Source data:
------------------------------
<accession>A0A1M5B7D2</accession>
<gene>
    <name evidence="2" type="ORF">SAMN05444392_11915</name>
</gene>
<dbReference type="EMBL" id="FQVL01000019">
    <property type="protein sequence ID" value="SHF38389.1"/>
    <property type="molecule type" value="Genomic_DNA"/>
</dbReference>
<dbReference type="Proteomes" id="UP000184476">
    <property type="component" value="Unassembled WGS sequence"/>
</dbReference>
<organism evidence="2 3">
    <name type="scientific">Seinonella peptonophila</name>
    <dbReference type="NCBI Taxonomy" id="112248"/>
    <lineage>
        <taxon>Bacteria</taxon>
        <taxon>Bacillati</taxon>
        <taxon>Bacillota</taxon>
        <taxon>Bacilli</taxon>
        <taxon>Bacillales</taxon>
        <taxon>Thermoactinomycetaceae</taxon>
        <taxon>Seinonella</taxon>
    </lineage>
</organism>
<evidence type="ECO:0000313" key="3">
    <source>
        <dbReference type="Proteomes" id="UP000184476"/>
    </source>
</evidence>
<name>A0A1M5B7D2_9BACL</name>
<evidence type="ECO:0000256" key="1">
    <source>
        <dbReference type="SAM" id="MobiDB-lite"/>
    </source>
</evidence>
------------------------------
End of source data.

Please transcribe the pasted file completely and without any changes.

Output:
<accession>A0A1M5B7D2</accession>
<gene>
    <name evidence="2" type="ORF">SAMN05444392_11915</name>
</gene>
<dbReference type="EMBL" id="FQVL01000019">
    <property type="protein sequence ID" value="SHF38389.1"/>
    <property type="molecule type" value="Genomic_DNA"/>
</dbReference>
<dbReference type="Proteomes" id="UP000184476">
    <property type="component" value="Unassembled WGS sequence"/>
</dbReference>
<organism evidence="2 3">
    <name type="scientific">Seinonella peptonophila</name>
    <dbReference type="NCBI Taxonomy" id="112248"/>
    <lineage>
        <taxon>Bacteria</taxon>
        <taxon>Bacillati</taxon>
        <taxon>Bacillota</taxon>
        <taxon>Bacilli</taxon>
        <taxon>Bacillales</taxon>
        <taxon>Thermoactinomycetaceae</taxon>
        <taxon>Seinonella</taxon>
    </lineage>
</organism>
<evidence type="ECO:0000313" key="3">
    <source>
        <dbReference type="Proteomes" id="UP000184476"/>
    </source>
</evidence>
<name>A0A1M5B7D2_9BACL</name>
<evidence type="ECO:0000256" key="1">
    <source>
        <dbReference type="SAM" id="MobiDB-lite"/>
    </source>
</evidence>